Trust me, I enjoy Denny’s blog and have been coming here for a long time. I’m torn between letting it go more for Denny’s sake than my own or anyone else’s.

  • Jesica


    Please don’t read this whole post as being directed toward you…it’s just some things that have been pressing mightily on my heart for several days, and I think I’m supposed to share now..

    I didn’t read the discussion that you posted, but I find it interesting that we’re on the same page regarding what to do with this blog.

    I love coming here to read Denny’s thought provoking entries, but am seriously grieved as I watch how some in the body of Christ interact with one another.

    I’ve been asking myself, “How might a lost person perceive Christ through the words that some “brothers” sling at each other here, all in the name of theology?”

    It’s heart breaking…and I bet God finds it to be even more distressing than I do!

    Just a few days ago, I deleted the link on my own blog, to this one, because there are a lot of unbelievers who read my blog, and I didn’t want them to see these comments and find that Christians treat each other much the same way that their lost friends treat them.

    I don’t want them to see yet one more way that the church looks like the world.

    Denny, I do appreciate and love your heart for the Lord, and the way that you reason through the events of our world with us, spurring us to look at the world through the lense of Scripture.

    In this, you remind me of Paul and how he did the same in Acts 17 with the Jews in the synagogues…he too was encouraging dialogue in order for people to learn and believe.

    That’s why I come here each day…I can overlook the ugly comments, but I don’t think some of the readers of my blog can.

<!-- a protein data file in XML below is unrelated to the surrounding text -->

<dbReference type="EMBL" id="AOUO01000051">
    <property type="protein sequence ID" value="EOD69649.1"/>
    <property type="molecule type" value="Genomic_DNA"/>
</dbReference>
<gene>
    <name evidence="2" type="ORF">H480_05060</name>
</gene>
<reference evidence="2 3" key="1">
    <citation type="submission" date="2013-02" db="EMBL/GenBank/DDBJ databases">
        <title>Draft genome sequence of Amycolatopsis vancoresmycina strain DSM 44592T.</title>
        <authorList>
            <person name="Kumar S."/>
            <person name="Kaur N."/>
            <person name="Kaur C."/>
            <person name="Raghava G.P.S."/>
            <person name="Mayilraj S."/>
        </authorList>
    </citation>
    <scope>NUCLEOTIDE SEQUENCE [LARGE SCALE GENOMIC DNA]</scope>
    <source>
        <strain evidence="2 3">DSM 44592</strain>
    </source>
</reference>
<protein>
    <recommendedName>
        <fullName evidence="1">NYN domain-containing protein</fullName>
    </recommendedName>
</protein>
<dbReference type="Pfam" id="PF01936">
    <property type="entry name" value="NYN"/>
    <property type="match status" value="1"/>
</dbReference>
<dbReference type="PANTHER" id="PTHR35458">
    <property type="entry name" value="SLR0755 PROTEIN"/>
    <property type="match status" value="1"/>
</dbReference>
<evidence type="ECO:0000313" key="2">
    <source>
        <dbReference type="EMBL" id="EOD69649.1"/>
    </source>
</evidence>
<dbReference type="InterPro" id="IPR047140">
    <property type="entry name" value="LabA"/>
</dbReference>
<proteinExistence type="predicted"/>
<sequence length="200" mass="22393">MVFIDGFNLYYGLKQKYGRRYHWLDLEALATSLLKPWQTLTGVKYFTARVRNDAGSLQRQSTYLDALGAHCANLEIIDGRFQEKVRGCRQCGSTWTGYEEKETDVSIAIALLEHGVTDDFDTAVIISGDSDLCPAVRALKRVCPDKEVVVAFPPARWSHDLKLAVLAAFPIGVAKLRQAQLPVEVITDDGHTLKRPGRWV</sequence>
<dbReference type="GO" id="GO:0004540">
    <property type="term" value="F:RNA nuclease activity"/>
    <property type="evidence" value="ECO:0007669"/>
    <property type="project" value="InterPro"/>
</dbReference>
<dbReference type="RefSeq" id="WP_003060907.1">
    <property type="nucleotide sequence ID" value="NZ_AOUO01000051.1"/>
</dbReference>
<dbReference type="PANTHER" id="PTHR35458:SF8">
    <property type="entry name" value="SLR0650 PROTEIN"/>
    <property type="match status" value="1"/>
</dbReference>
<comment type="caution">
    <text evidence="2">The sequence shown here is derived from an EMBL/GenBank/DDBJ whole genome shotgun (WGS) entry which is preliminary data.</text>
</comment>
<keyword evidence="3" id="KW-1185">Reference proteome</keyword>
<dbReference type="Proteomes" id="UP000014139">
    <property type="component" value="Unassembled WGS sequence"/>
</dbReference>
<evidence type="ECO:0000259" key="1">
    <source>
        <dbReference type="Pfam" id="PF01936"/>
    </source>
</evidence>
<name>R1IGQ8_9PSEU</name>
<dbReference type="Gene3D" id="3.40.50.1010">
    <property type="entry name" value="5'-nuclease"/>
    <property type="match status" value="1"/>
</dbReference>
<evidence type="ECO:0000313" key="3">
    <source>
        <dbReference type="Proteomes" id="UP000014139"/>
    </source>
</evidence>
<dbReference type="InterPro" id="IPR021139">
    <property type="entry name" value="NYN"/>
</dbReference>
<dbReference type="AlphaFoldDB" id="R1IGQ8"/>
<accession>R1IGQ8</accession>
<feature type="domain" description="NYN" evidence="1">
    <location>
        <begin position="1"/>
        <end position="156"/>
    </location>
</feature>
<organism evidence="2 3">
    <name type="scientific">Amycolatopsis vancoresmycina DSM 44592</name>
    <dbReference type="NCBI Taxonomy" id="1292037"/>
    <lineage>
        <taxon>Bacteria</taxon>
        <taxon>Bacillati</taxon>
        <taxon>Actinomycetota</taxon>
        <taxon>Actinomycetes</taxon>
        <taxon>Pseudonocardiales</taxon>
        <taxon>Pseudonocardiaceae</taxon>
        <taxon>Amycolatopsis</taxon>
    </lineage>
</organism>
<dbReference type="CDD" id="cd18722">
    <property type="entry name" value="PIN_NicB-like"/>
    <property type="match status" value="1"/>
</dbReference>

And this part isn’t directed to you, Denny…

    My brothers and sisters, we’d do well to remember that a Christian can be “right” all day long, but if he acts without love in his “rightness” it’s all for naught. And not only that, it’s horridly irritating to those who hear him.

    I’ve been guilty of this very thing myself, which is why I suppose I’m keenly aware of it. Just this week I called my pastors from 7 years ago to ask forgiveness for the pain that I brought to the body there, when I was a new believer and so focused on my own “rightness” instead of God’s righteousness.

    Aren’t we told to esteem one another more highly than ourselves?

    And, when wronged, we can learn alot from David’s example in 1 Samuel 23. When the men of Keilah were about to surrender David into Saul’s hands, IMMEDIATELY after he had been used of God to deliver THEM from the Philistines, David did not retaliate.

    He had just destroyed their enemies, for goodness sake! He could have waged war on them, too, once he heard they were going to betray him.

    But he didn’t. He sought the Lord and then fled the scene.

    I think it’s ok to flee the scene when we’re betrayed, and leave the details up to the Lord.

    We’re supposed to be about our Father’s business…there’s a lost world out there that needs Messiah, and a whole lot of sheep in our churches and communities who need His Word.

    Let’s labor to that end…

    In His Great Love,